Northern Ireland women could get abortions in Republic if 'yes' vote wins
Women from Northern Ireland could cross the border to access abortion services if the Irish referendum produces a 'yes' vote, it has been claimed.
Pro-choice groups say the Good Friday Agreement opens the door to equal rights to healthcare in the event of a 'yes' vote.
The Republic will go to the polls on May 25 to vote on whether to repeal the Eighth Amendment of the Irish constitution, which makes abortion illegal in all but exceptional circumstances.
Last week a pro-choice organisation said that if abortion is legalised in the Republic, it would expect the Irish government to live up to its commitments under the Agreement and facilitate women from Northern Ireland accessing termination services across the border.
Last year, more than 700 women from Northern Ireland travelled to clinics in England for abortions.
Alliance for Choice campaigner Danielle Roberts is hopeful that referrals could be provided to pregnant women from Northern Ireland seeking terminations in the South.
Belfast-based Danielle, who is also a member of the Together for Yes campaign, said costs would be lower than travelling to England.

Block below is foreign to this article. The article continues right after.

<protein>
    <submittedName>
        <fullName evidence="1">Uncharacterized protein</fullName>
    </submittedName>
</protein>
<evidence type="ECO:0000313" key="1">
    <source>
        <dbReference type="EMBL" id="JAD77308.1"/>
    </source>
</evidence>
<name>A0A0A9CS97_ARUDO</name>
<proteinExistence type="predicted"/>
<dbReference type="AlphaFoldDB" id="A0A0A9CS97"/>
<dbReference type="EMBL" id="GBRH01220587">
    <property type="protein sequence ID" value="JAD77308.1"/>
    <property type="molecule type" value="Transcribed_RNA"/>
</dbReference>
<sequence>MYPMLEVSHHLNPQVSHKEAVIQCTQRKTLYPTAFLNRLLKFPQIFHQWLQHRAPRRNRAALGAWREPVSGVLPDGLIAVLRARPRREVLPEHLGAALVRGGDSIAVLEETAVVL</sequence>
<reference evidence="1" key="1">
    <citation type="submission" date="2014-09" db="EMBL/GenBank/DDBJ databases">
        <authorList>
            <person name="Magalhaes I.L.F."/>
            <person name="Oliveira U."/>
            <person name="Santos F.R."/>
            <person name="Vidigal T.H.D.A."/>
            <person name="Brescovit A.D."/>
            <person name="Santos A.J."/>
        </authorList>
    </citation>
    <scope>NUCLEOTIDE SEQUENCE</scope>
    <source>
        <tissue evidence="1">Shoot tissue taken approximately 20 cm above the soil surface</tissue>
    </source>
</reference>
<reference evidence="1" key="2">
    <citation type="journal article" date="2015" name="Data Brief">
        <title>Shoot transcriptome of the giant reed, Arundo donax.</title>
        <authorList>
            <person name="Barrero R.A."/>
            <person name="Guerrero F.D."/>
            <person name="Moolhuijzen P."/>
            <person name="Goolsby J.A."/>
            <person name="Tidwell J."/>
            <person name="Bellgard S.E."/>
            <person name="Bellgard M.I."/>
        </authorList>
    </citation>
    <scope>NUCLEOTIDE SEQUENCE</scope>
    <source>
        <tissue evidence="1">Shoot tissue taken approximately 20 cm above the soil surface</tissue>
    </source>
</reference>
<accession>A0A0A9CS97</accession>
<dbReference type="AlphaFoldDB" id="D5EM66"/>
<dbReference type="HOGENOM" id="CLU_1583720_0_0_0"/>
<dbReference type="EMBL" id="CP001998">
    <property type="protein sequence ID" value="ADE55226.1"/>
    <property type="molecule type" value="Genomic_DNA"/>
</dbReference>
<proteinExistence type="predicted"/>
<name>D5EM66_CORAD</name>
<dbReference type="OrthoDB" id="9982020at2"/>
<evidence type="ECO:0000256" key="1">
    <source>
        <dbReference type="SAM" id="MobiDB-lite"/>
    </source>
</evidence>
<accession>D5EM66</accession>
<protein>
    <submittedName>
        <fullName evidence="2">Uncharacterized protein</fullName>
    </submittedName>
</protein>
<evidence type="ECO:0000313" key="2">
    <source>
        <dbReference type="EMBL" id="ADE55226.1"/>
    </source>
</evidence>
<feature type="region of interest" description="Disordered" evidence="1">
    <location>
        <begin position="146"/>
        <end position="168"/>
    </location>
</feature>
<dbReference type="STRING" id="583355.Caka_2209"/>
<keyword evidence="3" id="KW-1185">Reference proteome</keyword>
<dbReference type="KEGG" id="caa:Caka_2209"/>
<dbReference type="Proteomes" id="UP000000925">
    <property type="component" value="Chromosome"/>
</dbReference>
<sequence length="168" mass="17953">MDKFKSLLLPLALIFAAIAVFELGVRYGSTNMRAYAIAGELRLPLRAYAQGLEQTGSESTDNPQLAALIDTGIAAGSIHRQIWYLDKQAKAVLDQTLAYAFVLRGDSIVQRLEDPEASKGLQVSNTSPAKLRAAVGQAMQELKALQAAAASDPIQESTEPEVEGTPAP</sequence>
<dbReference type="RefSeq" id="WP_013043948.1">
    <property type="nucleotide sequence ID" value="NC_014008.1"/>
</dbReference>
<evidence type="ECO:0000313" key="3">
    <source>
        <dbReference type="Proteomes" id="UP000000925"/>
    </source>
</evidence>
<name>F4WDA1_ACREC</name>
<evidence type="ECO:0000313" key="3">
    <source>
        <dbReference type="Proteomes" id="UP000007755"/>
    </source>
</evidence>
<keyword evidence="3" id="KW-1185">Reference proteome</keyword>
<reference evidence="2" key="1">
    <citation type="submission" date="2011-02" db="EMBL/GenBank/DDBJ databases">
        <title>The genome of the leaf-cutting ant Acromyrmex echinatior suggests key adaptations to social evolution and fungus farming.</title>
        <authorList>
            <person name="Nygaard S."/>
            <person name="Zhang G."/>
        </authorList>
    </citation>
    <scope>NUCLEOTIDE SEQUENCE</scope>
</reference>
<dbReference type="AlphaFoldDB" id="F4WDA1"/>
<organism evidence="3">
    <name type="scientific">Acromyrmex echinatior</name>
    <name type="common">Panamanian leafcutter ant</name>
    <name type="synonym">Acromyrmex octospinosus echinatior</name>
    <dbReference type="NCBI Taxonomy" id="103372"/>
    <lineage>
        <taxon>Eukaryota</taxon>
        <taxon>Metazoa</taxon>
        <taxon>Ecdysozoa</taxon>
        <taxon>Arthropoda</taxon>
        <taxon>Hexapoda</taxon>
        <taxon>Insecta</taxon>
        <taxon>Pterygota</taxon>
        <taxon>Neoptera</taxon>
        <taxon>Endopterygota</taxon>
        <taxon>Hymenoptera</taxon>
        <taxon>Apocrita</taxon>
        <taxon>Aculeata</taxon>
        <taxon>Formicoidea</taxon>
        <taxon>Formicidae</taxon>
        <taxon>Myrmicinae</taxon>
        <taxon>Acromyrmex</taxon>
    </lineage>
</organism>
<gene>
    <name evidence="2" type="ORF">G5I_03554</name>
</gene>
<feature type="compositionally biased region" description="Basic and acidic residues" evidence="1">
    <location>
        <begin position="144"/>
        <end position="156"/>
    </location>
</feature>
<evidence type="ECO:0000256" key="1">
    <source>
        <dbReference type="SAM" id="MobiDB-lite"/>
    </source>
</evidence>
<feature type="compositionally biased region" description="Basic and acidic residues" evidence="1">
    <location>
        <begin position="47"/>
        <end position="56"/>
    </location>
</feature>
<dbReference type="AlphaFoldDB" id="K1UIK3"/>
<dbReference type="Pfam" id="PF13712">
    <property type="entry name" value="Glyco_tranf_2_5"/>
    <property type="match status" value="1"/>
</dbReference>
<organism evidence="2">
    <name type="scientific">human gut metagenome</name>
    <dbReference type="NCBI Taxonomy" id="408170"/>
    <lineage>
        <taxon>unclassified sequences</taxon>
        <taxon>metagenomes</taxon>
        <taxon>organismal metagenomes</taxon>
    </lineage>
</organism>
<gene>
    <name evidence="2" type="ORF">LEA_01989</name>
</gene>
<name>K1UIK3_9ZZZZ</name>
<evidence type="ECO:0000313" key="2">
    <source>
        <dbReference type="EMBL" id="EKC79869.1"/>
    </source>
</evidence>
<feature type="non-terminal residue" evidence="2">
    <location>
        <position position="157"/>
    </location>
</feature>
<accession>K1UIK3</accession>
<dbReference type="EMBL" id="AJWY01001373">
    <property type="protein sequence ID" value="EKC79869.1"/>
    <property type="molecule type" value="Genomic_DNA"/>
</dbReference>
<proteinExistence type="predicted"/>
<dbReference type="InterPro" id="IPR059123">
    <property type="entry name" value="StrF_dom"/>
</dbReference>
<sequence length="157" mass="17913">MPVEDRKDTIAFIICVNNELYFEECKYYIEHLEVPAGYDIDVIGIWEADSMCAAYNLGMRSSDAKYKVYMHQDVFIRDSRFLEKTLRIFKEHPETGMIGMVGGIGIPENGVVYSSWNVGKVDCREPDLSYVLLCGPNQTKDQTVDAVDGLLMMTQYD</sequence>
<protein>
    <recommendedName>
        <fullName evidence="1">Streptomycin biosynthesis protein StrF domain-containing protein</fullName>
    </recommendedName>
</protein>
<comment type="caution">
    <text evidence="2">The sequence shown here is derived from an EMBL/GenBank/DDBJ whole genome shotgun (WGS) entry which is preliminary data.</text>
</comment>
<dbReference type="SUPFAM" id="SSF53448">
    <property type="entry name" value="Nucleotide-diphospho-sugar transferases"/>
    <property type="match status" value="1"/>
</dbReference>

"Obviously the legislation hasn't been sorted out but we know there's a lot of cross-border healthcare, including things like heart operations, and there's people who quite frequently travel down south to access their services," she said.
"We hope there would be a referral pathway for people to travel to the South and we are still in Europe for another year so the European health insurance could entitle women to care at the same provision as what a local would get.
"It's probably going to be a private procedure but you could pay with the European health insurance.
"It's likely to be GP-led but those details aren't hashed out yet so it's difficult to be certain, but we would be hopeful there would be a way for people to access it. Even if it's private and not funded, it would still help some people who would find it easier to travel down south.
"The proposed 72-hour waiting period is not ideal in that people would have to travel twice but if you are somewhere close to the border, that might not be a hassle.
"We have funding for treatment if we travel to England but funding is only provided if you meet the criteria for a means-tested bursary so most people still have to pay their travel costs.
"A lot of people who have abortions already have children so they would have to put childcare arrangements in place to travel to England.
"It might be easier to go over the border than flying to England."
Meanwhile, thousands of campaigners calling for the retention of Ireland's strict abortion laws have held a rally in Dublin.
The Stand Up for Life demonstration on Merrion Square near the Irish parliament took place with less than two weeks to go before the landmark referendum on the state's constitutional restriction on terminations.
Clerics, doctors and women who have experienced abortions addressed the event calling for a No vote. Nuns and monks were among a diverse crowd of young and old amid an upbeat atmosphere in the Dublin sunshine.
Colourful banners were displayed urging people to protect the unborn.